Tuesday, August 25, 2009

Up and Down and Back Again

UP : I experienced an almighty high during the Theakston's Crime Writing Festival last month. It wasn't just the usual buzz from meeting my favourite authors, catching up with old and new friends, or revelling in the excitement that permeates Harrogate each year.

No, this high came from a successful Dragons' Pen experience. I stood up in front of 40 other students, a dozen authors and of course, the Dragons (two agents, one publisher and an editor) and pitched my novel. It went well, with both agents and the publisher putting their hand up for more. I was first to pitch and the only one to bag interest from both agents - result. The rest of the festival, I floated a foot off the ground, smiling from ear to ear.

DOWN: The following Monday, I fine tuned my synopsis and first chapter, then, holding my breath, I sent it off to my chosen agent and the publisher.

A week later, I received comments. I would be lying if I didn't say I expected glowing praise and a three book deal. Honestly, I think most people would. No one has read my novel yet (it's not complete) but I think its good and the pitch went well, so I was quite positive. Until someone tells you differently, you always think you are a star performer.

The comments that came back were constructive but mainly of the "needs improvement" variety. The critiques were professional and forthright (which I appreciate) but they did cut deep to the bone. There weren't too many positive statements that I could hang my hat on.

There is a horrible feeling when someone reads your book for the first time and doesn't like it or thinks it doesn't work. You shiver; you feel sick. It's worse when you haven't even finished. Output dries up; inspiration goes walkabout. As much as you believe you are the star performer, part of you also thinks your work is a steaming pile of crap. If the latter is reinforced, even subtly, the world comes crashing down. To progress, you need to find something to pull you up.

BACK AGAIN: I've been given a second chance, another go. The agent will look at a second attempt at the synopsis, as long as it is my best work. This brings with it even more anxiety -what if the second attempt is no better? Could I bounce back from that? But what pushes all of that down is the fact that I have been given a great opportunity to show what I can do and a chance to impress.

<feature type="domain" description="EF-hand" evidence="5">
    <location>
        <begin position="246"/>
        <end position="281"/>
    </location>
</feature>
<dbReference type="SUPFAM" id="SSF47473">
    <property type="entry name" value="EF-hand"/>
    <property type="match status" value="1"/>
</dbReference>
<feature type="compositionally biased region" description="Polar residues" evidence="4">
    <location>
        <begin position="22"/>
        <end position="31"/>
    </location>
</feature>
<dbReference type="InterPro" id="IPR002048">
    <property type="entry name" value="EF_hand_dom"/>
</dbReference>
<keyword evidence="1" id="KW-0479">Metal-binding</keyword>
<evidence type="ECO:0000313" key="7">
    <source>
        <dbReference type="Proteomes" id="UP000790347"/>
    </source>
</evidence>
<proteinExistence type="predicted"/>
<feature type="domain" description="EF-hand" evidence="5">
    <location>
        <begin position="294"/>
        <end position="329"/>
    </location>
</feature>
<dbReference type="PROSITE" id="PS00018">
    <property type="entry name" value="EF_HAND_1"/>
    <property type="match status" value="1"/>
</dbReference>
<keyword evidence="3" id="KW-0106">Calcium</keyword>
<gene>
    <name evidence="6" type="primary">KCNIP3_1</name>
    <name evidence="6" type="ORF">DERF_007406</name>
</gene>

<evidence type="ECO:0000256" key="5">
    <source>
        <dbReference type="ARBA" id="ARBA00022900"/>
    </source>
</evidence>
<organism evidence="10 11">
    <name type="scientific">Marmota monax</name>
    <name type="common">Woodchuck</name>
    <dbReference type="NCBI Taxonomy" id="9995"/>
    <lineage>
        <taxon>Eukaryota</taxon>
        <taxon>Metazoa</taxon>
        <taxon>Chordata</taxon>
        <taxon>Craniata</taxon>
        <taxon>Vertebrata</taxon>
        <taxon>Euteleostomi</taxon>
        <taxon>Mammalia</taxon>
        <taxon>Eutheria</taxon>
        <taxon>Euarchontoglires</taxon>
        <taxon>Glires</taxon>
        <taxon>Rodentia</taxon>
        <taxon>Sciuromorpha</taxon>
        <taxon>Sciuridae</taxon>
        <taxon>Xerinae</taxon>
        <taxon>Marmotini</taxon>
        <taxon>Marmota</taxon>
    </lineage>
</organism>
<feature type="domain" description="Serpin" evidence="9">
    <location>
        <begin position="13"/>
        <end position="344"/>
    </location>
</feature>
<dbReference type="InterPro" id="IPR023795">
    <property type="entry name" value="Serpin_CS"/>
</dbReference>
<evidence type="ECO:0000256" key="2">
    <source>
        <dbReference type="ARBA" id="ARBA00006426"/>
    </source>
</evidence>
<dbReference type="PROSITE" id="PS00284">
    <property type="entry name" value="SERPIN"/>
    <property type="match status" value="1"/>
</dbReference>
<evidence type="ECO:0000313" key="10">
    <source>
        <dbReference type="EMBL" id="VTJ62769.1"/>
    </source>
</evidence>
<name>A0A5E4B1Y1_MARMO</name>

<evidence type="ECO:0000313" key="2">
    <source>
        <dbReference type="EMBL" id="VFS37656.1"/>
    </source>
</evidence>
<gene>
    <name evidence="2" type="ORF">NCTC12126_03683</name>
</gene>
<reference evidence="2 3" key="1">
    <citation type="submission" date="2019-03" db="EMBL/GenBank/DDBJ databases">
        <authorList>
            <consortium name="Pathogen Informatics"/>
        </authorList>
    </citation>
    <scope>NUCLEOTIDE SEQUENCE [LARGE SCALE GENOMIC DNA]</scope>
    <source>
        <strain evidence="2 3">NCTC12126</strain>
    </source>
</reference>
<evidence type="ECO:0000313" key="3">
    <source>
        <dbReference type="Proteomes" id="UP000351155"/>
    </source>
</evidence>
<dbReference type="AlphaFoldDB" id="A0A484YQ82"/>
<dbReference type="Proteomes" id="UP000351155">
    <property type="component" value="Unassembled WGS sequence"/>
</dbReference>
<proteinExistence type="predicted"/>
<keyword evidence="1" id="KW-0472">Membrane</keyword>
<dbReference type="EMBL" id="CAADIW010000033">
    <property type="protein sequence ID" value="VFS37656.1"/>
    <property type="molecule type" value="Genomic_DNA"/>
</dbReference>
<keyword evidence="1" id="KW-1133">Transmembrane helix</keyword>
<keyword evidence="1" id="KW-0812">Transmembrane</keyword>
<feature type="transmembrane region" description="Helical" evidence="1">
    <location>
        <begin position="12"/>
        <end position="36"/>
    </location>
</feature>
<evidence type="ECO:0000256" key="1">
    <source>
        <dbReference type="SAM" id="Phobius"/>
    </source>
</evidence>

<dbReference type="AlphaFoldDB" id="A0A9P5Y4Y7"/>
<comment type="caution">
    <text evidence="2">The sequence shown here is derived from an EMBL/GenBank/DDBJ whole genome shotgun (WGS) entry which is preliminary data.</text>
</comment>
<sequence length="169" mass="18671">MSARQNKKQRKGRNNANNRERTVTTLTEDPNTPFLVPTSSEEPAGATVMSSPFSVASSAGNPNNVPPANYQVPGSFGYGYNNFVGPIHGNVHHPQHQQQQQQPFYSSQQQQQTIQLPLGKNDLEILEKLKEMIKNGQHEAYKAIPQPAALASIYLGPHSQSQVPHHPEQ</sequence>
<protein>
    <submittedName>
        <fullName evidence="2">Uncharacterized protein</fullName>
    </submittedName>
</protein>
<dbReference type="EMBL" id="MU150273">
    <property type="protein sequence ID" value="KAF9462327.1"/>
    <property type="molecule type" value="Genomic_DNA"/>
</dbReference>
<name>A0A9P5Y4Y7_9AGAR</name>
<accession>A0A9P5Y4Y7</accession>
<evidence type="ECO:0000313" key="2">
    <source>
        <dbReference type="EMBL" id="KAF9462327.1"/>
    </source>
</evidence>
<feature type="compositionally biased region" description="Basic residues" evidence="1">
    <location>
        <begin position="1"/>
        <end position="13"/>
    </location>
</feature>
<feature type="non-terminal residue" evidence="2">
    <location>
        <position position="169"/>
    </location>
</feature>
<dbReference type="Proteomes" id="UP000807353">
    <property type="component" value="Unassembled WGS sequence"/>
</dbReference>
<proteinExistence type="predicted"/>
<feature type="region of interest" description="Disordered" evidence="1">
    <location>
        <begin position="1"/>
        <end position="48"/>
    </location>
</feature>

And that is enough to pull me back to the computer and start writing again . . .


Janet O'Kane said...

Hi Daryl
Apologies for commenting on such an old post, but I've just signed up for the 2010 Dragon's Pen at Harrogate, and would welcome any words of wisdom on the format and how you got such a high rate of approval from the panel.
I've just completed the first draft of my first novel, so can deliver on the 'what's it about, then?' question, but I wonder if that's enough?

Daryl said...

Hi Janet!

Well done on signing up for the Dragons' Pen! It's a great opportunity, not only to show off your novel, but to get some good pitching and presentation experience.

My advice, based on my experience last year, is to follow the Dragons' Pen guidelines carefully, ensuring you cover everything in your presentation that they ask you to.

That said, I think you only have 2 minutes to present, so you will need to prioritise. I would identify the hook in your novel, (i.e. the most interesting aspect of it), and begin with that, fleshing it out a little with the bare bones of the plot. The character or characters are important too, so spend some time on that as well. Try to stick to one or two characters though, as multiple names will get too confusing for the listener. Re: the other areas that they ask for - squeeze them in if you can.

My opinion is that the hook/premise and the character(s) are the most important. But don't ignore the other points - even if you cover them off in only a sentence, at least you've covered them off.

Focussing on an interesting pitch is essential. You want the dragons to get excited about what you are pitching - so make it exciting - and be excited!!

Finally, make sure you prepare and practice. Time your presentation so you are comfortable with the pace (not too quick) and the content.

I'm not sure why my pitch was well received, but I pretty much followed my advice above.

Oh and the most important part - have fun!!

Hope that helps - good luck - and let me know how it goes!!


Janet O'Kane said...

Thanks for the advice, though I can't imagine actually having fun (I'll leave that for the rest of the weekend).
Are you planning to be at Harrogate again this year?

Daryl said...

Most definitely! From Thurs onwards (but not doing Creative Thursday this year due to time constraints).

See you there!